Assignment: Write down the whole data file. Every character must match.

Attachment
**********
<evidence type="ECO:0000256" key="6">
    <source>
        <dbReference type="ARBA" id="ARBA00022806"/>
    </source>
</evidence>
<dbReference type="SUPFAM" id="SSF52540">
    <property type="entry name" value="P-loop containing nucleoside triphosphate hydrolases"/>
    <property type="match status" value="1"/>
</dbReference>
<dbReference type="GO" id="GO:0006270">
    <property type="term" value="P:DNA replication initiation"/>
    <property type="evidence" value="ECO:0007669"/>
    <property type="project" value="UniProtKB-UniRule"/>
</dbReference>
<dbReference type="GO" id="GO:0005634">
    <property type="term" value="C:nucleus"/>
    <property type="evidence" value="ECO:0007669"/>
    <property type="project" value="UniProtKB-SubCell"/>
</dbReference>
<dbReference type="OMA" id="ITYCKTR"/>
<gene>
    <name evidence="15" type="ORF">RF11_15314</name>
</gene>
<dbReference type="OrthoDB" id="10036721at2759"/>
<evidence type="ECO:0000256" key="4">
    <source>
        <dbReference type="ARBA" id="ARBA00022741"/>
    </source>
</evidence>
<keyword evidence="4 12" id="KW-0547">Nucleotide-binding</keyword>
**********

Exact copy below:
<evidence type="ECO:0000256" key="6">
    <source>
        <dbReference type="ARBA" id="ARBA00022806"/>
    </source>
</evidence>
<dbReference type="SUPFAM" id="SSF52540">
    <property type="entry name" value="P-loop containing nucleoside triphosphate hydrolases"/>
    <property type="match status" value="1"/>
</dbReference>
<dbReference type="GO" id="GO:0006270">
    <property type="term" value="P:DNA replication initiation"/>
    <property type="evidence" value="ECO:0007669"/>
    <property type="project" value="UniProtKB-UniRule"/>
</dbReference>
<dbReference type="GO" id="GO:0005634">
    <property type="term" value="C:nucleus"/>
    <property type="evidence" value="ECO:0007669"/>
    <property type="project" value="UniProtKB-SubCell"/>
</dbReference>
<dbReference type="OMA" id="ITYCKTR"/>
<gene>
    <name evidence="15" type="ORF">RF11_15314</name>
</gene>
<dbReference type="OrthoDB" id="10036721at2759"/>
<evidence type="ECO:0000256" key="4">
    <source>
        <dbReference type="ARBA" id="ARBA00022741"/>
    </source>
</evidence>
<keyword evidence="4 12" id="KW-0547">Nucleotide-binding</keyword>